There were numerous bank failures in Europe as well, including Royal Bank of Scotland, which posted a $34 billion loss in 2008. RBS was one of the banks that the British government had to bail out with its $63 billion rescue package. The worst of the U.S. recession occurred in late 2008 and early 2009, but it took a few months for panic to hit Europe. Countries such as Greece, Ireland, and Portugal were hit hardest.
However, the impact of the financial crisis wasn't limited to the U.S. and Europe. Global gross domestic product (GDP), which measures the total output of goods and services for all countries declined in 2009 to -1.67% from 1.85% in 2008, according to the World Bank.
2014 Russian Financial Crisis
The Vladimir Putin-led Russian economy grew appreciably in the first half of the 21st century, thanks in large part to the thriving energy sector and rising global commodity prices. The Russian economy became so dependent on energy exports that nearly half of the Russian government's revenues were generated by the sale of oil and natural gas.
But global oil prices took a nosedive in June 2014. The average price for a barrel of oil dropped nearly 40% in six months from the previous $100 threshold. The dip below $100 was noteworthy since that was the number that Russian officials estimated was necessary to keep a balanced budget.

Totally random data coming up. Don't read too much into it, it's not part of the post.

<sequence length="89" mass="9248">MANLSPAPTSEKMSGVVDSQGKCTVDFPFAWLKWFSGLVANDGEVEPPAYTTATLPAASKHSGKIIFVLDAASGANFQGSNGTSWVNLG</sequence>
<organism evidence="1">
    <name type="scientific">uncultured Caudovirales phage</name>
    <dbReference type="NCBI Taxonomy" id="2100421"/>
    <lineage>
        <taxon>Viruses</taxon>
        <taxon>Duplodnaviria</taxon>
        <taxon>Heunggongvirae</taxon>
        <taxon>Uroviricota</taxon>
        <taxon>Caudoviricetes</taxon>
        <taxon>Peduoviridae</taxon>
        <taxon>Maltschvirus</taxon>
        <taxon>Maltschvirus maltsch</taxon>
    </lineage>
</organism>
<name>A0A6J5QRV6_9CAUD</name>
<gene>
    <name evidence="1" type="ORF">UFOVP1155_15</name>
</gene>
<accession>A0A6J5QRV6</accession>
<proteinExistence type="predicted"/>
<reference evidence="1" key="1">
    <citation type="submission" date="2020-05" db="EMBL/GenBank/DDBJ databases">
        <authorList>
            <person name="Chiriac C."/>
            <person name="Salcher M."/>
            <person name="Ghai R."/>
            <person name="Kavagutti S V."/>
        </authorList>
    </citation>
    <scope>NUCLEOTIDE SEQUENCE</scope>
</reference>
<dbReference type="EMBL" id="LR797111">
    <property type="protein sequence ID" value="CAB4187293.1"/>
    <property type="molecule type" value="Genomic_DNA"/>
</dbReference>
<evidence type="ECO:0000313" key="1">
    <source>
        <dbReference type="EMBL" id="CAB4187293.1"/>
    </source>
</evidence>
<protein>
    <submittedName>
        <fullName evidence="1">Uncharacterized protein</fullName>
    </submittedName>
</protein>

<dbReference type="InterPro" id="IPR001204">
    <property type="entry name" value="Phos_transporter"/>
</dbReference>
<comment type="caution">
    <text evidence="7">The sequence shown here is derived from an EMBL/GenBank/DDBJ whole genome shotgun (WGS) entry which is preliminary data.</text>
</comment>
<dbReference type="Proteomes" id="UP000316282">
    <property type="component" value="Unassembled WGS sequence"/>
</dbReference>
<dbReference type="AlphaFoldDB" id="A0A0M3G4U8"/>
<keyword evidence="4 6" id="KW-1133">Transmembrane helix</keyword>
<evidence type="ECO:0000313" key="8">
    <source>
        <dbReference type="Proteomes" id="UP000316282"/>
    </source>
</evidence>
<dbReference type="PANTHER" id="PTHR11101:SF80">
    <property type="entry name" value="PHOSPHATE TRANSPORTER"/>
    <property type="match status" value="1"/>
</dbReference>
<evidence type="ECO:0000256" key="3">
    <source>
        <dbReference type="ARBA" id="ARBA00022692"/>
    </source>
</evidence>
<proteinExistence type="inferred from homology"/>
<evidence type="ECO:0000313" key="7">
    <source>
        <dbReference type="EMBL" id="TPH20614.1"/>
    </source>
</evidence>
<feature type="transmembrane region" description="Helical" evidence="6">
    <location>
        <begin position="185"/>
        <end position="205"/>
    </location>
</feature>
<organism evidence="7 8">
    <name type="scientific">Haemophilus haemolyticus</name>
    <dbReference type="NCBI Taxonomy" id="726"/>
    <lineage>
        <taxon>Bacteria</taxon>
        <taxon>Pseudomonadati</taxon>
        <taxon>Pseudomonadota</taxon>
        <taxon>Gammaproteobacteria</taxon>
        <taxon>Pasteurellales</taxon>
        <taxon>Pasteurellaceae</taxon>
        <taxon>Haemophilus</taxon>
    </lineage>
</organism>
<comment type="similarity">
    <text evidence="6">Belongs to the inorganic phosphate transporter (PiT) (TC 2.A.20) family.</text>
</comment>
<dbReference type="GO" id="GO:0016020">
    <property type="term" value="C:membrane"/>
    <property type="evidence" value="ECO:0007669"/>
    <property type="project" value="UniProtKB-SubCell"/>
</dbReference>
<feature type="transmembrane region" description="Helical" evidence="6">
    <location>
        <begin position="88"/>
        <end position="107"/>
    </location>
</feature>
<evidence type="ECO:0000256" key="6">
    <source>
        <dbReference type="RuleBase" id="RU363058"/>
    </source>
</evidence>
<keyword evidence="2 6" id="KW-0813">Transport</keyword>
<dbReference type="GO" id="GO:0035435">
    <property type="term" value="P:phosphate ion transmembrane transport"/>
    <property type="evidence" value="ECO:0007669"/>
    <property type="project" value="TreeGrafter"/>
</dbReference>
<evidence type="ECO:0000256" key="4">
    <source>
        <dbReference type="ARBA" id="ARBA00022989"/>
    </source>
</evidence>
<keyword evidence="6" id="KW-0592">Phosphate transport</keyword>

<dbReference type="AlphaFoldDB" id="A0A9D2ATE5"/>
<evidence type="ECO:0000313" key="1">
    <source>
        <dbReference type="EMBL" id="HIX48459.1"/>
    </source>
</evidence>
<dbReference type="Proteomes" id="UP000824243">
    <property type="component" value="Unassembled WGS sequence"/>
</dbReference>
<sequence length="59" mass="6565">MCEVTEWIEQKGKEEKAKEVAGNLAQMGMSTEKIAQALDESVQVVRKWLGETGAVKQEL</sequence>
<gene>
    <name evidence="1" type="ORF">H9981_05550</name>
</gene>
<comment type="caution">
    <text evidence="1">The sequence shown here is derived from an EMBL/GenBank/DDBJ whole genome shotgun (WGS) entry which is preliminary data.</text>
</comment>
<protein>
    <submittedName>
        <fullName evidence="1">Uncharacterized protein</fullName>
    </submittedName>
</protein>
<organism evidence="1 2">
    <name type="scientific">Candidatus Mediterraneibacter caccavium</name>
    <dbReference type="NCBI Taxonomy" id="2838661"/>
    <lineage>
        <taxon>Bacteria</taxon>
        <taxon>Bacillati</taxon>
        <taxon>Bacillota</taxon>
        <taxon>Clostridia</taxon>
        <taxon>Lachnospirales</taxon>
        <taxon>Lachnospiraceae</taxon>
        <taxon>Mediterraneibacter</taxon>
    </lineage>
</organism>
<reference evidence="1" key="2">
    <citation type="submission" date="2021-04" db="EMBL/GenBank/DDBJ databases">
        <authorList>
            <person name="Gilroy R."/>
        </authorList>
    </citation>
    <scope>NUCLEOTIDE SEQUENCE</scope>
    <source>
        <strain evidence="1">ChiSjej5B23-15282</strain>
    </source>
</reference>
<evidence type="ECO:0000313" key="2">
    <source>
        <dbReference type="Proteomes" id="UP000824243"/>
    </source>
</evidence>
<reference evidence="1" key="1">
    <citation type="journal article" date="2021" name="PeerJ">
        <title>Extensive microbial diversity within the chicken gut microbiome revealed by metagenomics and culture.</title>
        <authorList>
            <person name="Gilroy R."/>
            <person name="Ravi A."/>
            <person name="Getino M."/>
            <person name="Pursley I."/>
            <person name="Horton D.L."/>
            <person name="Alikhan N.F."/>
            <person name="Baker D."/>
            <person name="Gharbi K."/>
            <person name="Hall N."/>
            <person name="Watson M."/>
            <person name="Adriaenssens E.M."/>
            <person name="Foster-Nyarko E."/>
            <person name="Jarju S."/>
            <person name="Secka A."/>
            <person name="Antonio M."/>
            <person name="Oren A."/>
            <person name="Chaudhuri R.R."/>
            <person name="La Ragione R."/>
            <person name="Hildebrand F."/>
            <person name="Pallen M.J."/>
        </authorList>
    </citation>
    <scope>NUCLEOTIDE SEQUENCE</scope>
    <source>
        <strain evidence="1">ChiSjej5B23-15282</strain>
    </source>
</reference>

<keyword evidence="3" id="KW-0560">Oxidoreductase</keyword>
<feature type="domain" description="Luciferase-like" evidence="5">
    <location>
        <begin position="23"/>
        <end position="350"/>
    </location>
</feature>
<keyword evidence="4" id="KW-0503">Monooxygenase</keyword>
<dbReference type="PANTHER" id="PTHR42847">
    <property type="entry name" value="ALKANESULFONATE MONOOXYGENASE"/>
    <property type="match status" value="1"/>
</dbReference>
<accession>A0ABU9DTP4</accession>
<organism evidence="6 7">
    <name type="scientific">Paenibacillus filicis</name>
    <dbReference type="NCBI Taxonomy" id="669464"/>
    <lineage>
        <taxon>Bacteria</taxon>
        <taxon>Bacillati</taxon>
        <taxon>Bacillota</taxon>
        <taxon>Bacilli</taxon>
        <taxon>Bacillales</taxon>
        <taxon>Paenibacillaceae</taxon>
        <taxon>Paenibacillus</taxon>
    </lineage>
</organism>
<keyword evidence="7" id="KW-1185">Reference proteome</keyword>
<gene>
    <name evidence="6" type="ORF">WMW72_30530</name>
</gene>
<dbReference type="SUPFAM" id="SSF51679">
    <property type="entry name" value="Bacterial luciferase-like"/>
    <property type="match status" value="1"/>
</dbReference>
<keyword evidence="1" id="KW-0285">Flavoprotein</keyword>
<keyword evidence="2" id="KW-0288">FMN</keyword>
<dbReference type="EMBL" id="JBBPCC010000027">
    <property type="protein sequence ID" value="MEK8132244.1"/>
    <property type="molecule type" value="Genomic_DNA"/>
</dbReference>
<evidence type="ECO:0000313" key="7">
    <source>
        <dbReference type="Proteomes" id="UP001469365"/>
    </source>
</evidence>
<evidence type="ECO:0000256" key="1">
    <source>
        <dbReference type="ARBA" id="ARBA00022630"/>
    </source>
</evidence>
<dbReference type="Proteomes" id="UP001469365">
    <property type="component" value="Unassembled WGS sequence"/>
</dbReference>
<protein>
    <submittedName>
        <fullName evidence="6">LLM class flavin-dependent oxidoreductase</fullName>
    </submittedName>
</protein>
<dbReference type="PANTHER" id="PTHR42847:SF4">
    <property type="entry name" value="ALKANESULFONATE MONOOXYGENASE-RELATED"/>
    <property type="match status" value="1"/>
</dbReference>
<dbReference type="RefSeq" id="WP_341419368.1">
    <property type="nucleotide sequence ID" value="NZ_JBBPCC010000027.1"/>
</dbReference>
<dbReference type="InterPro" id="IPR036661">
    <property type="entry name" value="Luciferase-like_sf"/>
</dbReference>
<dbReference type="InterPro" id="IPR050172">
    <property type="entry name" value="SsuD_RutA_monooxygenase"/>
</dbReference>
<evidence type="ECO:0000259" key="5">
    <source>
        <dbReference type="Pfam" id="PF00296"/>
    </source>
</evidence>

Putin exacerbated the energy problem by invading and annexing Crimea from Ukraine, resulting in economic sanctions from the U.S. and Europe. Major financial institutions, such as Goldman Sachs, began to cut off capital and cash to Russia. The Russian government responded with aggressive monetary expansion, leading to high inflation and crippling losses among Russian banks.
As a result, economic sanctions were imposed by the U.S. and Europe as well as other countries, which included a ban on buying western technology to develop oil. Other sanctions included blocking Russian banks from obtaining capital from Europe or the U.S.
The impact of the crisis and the sanctions on the Russian economy were significant. In 2015 the GDP declined by -1.97% from the year earlier. It wasn't until 2017 before the Russian economy posted an annual growth rate of over 1.5%, according to the World Bank.